“The reason I used hypothetical aliens in my example was because the idea of god was too far fetched.” Yep, I have explained many times before in this blog that I am an atheist, but I’m not this kind of atheist. This was uttered by a student in a class titled Philosophical Issues in Biomedicine, and this explanation was completely unnecessary. We accepted his example of the aliens without question since it was hypothetical. A few minutes passed, the professor explained that no, having possession of a few viruses of the flu, even if the virus began to infect then suddenly died didn’t mean that you had the flu. It wouldn’t matter if aliens with super sight or whatever could see the viruses.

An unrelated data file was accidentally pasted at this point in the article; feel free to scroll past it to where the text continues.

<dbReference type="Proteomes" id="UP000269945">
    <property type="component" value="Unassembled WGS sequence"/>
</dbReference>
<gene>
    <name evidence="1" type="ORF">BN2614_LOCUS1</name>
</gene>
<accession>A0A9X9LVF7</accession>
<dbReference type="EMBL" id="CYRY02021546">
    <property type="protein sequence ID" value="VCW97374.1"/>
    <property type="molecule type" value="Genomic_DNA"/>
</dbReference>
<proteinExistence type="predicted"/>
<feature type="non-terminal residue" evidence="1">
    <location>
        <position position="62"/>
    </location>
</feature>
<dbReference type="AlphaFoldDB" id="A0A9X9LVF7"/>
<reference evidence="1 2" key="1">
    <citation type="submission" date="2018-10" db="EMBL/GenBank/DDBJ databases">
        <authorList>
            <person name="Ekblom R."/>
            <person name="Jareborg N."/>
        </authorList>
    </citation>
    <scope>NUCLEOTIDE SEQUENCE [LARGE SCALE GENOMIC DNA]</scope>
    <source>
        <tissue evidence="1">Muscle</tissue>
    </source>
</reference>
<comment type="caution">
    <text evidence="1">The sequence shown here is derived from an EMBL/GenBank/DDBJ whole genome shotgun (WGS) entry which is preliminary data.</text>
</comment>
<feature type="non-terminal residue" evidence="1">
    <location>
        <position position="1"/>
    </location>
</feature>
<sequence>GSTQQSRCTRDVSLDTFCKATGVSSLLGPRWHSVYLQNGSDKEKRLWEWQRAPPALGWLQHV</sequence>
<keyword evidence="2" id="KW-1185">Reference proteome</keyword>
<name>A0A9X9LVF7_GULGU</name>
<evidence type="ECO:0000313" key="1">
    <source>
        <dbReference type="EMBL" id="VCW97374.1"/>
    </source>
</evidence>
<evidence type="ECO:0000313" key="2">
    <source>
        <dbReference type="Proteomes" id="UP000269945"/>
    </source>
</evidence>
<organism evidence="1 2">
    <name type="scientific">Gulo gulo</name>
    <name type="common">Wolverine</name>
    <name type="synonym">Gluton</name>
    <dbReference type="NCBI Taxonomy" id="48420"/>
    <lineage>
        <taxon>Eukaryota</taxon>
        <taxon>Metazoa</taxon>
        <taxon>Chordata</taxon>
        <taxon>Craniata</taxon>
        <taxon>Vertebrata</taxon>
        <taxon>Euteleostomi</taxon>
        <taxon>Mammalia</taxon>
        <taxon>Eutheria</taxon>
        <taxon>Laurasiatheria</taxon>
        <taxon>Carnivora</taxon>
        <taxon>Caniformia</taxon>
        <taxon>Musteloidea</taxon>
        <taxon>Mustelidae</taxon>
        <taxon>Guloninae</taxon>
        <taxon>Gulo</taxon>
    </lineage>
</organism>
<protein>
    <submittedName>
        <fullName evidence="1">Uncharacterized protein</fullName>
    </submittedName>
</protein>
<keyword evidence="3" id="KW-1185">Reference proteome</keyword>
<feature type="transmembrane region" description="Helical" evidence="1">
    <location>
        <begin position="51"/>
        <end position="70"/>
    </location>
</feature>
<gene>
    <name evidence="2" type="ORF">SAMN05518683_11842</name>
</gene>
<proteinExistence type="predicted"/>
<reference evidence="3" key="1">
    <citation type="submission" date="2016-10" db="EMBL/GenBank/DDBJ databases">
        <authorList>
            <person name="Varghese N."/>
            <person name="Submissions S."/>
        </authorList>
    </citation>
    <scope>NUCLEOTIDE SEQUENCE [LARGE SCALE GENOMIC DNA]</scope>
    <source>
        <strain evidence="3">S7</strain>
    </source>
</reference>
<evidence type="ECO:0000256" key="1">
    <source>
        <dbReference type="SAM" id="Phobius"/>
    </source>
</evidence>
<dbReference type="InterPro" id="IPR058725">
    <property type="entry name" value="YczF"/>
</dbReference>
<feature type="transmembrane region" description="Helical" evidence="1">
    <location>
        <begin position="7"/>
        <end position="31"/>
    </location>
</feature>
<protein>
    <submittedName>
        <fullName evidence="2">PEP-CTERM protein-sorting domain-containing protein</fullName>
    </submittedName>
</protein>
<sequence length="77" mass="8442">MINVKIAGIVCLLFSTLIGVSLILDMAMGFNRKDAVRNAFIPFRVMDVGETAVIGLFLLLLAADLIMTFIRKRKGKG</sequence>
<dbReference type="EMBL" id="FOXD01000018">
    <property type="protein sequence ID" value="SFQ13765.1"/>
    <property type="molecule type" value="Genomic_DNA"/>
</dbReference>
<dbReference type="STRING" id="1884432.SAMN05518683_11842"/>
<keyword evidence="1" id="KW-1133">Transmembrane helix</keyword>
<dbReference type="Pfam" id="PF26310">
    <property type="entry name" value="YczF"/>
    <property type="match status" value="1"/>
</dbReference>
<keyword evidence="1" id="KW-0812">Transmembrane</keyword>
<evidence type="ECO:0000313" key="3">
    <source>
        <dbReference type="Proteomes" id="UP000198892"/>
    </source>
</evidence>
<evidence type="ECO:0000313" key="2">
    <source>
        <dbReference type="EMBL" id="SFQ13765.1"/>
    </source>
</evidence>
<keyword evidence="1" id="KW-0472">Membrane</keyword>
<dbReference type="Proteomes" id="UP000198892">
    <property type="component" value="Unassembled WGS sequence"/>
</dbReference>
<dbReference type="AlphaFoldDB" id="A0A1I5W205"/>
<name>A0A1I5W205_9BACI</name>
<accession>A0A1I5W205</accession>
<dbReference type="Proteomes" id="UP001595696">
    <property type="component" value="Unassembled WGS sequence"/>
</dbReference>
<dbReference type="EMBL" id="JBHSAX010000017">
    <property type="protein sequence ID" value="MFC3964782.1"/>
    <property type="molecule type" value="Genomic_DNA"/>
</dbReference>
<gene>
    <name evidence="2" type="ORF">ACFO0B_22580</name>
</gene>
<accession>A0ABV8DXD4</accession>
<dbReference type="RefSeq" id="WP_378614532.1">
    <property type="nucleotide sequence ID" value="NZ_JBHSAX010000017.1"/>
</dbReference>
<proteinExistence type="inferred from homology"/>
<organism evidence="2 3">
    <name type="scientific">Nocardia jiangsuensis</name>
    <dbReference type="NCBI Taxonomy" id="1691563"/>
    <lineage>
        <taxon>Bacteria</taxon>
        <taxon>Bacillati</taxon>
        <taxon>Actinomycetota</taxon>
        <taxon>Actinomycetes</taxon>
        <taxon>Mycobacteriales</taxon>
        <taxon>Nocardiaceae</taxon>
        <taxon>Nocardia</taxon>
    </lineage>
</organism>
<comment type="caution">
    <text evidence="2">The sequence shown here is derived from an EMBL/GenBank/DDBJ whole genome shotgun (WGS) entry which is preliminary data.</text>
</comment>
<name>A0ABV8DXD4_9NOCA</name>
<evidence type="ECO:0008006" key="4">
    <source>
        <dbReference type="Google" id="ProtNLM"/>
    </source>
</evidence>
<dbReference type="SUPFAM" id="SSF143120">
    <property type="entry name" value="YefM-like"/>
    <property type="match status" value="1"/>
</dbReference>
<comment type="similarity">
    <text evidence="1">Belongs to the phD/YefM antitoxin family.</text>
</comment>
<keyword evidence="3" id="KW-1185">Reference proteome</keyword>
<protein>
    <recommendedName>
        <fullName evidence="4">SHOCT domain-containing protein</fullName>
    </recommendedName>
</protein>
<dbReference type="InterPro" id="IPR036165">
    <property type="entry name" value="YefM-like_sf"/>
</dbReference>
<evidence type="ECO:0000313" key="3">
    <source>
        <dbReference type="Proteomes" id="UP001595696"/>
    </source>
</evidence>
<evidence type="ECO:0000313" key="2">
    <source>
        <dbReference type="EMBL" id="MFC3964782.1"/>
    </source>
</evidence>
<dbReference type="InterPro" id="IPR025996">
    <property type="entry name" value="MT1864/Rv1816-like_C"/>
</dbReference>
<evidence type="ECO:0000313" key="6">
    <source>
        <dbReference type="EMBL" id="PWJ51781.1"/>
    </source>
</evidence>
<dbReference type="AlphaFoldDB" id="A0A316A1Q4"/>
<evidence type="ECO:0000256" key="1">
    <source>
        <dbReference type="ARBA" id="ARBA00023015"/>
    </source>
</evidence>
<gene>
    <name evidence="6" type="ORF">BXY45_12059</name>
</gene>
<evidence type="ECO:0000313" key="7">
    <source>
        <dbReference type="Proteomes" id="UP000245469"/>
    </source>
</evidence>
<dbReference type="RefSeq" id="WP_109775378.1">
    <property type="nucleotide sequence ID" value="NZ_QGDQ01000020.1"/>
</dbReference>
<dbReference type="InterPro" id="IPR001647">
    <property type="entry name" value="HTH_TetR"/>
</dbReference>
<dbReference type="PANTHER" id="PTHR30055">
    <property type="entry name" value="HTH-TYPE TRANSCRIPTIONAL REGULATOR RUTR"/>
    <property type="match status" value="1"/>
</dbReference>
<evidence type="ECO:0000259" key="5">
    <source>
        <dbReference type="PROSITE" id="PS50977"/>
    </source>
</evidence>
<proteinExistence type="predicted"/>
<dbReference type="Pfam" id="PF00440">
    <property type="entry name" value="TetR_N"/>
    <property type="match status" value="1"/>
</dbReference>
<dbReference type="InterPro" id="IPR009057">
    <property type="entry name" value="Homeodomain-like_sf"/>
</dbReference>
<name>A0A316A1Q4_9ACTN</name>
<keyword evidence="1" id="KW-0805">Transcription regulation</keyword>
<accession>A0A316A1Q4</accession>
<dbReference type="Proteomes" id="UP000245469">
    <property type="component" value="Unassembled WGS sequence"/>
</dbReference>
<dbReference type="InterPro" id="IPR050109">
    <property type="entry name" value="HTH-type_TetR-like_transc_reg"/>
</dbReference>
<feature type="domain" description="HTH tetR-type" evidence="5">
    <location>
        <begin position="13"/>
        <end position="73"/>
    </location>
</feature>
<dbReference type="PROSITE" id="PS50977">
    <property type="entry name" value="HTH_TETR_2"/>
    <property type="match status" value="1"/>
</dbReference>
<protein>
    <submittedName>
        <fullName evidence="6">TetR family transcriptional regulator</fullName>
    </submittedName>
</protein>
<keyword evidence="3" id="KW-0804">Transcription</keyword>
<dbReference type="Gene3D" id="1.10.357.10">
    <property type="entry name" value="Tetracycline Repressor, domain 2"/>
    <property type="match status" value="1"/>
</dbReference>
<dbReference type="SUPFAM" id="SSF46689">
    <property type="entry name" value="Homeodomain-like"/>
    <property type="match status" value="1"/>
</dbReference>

Then he explained why he picked aliens…and no one cared. I knew he was an undergrad, probably a sophomore, and definitely a jackass. It’s people like him that give people like me a bad name. I don’t care if a person believes in god, gods, or whatever; as long as they don’t try and push it on me. I’m what is called “tolerant*” of other people’s beliefs. Making a point of saying that aliens are more believable than god isn’t an example of such, and it just makes you look like an ass.

I love being back in school…

*As long as the religion hasn’t been recently made up, two examples stick out: Wicca and Scientology.

Categories: daily complaint, School